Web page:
If there is one person I’d like to understand better it’d be Jack Dorsey. He runs two publically-trade companies and still finds time to focus on wellness and mindfulness. He sometimes gets criticized for being unfocused, but I’m certain he’s more productive thanks to his eccentric routines.
9) Do you have any last thoughts on work, life or balance that you’d like to share with our readers?
The most important decision I made was to return to Ecuador and set up my business here. In 2013 I was already thinking that “work from anywhere” would become a trend.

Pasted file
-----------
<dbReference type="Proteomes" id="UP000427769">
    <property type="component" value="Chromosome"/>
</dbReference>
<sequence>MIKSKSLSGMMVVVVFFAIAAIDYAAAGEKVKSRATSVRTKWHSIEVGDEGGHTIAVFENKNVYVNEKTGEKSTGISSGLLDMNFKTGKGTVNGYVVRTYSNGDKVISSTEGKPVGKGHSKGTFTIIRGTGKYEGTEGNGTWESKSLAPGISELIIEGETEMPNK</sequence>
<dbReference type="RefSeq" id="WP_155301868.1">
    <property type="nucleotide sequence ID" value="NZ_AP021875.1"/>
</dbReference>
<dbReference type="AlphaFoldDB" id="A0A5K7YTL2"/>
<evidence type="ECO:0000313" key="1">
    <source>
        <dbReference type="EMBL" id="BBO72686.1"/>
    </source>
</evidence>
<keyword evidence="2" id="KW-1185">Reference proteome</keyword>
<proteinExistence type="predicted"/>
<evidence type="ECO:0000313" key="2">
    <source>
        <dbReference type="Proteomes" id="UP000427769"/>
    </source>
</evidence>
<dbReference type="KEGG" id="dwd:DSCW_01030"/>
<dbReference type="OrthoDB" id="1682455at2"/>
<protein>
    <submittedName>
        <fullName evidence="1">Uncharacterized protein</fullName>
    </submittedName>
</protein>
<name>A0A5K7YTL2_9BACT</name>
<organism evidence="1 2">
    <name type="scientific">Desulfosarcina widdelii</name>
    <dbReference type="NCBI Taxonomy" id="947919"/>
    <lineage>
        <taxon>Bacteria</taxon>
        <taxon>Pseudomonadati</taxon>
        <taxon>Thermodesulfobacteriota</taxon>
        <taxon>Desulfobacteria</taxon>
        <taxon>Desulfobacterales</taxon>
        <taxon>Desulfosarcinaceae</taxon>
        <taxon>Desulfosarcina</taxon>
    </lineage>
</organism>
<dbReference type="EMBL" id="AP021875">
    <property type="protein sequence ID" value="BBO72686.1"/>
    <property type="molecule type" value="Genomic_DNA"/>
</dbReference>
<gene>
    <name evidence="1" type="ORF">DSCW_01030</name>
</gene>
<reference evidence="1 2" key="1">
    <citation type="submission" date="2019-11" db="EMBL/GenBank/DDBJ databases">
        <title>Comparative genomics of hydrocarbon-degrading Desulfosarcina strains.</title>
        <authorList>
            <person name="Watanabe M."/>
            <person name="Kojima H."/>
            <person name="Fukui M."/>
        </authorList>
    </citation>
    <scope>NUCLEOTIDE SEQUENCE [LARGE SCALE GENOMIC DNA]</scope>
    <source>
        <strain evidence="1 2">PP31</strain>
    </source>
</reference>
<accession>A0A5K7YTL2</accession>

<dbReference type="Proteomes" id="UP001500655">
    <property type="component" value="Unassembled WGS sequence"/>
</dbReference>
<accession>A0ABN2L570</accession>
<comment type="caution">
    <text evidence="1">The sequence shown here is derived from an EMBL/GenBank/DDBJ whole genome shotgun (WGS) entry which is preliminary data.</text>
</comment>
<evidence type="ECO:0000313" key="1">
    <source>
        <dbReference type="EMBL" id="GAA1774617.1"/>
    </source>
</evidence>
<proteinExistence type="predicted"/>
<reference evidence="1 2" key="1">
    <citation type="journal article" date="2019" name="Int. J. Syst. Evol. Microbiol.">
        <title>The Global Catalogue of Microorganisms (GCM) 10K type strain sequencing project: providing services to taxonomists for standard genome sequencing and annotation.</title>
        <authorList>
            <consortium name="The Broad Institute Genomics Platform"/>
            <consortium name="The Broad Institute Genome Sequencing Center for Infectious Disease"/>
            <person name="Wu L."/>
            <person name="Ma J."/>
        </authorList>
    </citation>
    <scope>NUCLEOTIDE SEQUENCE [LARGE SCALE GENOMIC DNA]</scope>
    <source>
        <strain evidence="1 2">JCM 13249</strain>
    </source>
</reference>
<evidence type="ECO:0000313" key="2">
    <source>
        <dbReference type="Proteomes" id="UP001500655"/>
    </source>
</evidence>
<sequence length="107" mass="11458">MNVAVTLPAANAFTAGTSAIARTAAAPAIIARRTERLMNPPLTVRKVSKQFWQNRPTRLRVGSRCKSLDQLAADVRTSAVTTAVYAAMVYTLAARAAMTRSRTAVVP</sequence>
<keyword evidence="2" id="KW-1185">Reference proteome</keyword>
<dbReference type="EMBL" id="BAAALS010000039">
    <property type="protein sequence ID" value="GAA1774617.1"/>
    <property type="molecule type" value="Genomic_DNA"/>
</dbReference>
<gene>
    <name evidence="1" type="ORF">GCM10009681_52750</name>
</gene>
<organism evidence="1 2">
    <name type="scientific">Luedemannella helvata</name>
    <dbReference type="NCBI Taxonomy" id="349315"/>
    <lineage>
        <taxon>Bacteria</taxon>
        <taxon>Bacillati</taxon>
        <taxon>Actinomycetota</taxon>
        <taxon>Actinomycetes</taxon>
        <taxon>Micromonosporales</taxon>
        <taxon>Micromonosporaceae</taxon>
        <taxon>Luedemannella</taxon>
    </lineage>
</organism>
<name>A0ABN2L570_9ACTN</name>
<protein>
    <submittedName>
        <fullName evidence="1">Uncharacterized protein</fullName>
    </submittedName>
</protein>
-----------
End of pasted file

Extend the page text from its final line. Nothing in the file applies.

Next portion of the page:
Then, after we started the business and found ourselves trying to serve toxic clients, we made the decision to fire them, even when it meant economic uncertainty, and instead focus on clients we liked and with whom we could have a major impact.
In other words, the theme that connects my work over the past 6 years is refusing to buy into the accepted trade-off of career advancement and quality of life. I’m still growing as a person and as a professional, and over time the services industry has continued to globalize. I’m convinced that making the right decisions for me as a person has lead to the best results for the business.
Before you go…
If you’d like to sponsor or advertise with Balance the Grind, let’s talk here.
Join our community and never miss a conversation about work, life & balance – subscribe to our newsletter.